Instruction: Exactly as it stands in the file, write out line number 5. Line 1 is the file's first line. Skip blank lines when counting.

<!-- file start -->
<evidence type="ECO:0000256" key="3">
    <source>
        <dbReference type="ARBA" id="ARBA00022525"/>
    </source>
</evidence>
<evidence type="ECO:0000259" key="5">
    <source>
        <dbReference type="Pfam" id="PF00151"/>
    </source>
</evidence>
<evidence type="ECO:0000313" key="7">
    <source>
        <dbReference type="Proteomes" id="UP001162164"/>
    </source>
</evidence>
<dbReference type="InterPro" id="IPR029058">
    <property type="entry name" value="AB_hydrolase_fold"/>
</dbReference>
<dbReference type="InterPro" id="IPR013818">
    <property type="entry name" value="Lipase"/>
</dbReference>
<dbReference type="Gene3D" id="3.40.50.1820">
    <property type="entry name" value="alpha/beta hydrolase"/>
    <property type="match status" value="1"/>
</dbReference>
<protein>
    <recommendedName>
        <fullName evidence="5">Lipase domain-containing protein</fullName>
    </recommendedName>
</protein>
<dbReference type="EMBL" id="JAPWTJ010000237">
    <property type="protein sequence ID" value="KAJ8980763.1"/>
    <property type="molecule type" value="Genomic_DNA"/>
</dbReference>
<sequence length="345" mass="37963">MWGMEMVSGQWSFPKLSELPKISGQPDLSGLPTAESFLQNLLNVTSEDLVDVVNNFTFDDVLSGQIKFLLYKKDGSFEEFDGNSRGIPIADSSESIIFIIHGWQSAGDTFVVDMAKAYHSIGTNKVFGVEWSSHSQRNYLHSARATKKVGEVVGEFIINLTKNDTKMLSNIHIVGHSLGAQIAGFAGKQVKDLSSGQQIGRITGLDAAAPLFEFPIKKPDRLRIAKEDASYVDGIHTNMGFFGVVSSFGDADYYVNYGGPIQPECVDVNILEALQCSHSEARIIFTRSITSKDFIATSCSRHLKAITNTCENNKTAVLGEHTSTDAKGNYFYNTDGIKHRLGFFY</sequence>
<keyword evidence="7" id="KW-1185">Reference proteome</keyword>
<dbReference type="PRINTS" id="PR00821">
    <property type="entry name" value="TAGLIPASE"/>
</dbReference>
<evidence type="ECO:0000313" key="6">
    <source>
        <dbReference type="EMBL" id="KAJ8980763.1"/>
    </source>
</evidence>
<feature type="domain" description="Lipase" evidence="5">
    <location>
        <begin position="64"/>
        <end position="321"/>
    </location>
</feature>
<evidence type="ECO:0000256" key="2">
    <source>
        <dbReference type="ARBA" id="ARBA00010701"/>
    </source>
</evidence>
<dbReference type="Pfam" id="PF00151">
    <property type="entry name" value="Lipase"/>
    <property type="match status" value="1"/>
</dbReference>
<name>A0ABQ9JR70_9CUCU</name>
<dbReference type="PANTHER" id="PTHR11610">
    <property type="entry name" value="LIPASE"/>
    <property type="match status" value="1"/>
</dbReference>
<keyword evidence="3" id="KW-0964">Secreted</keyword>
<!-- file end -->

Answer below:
</evidence>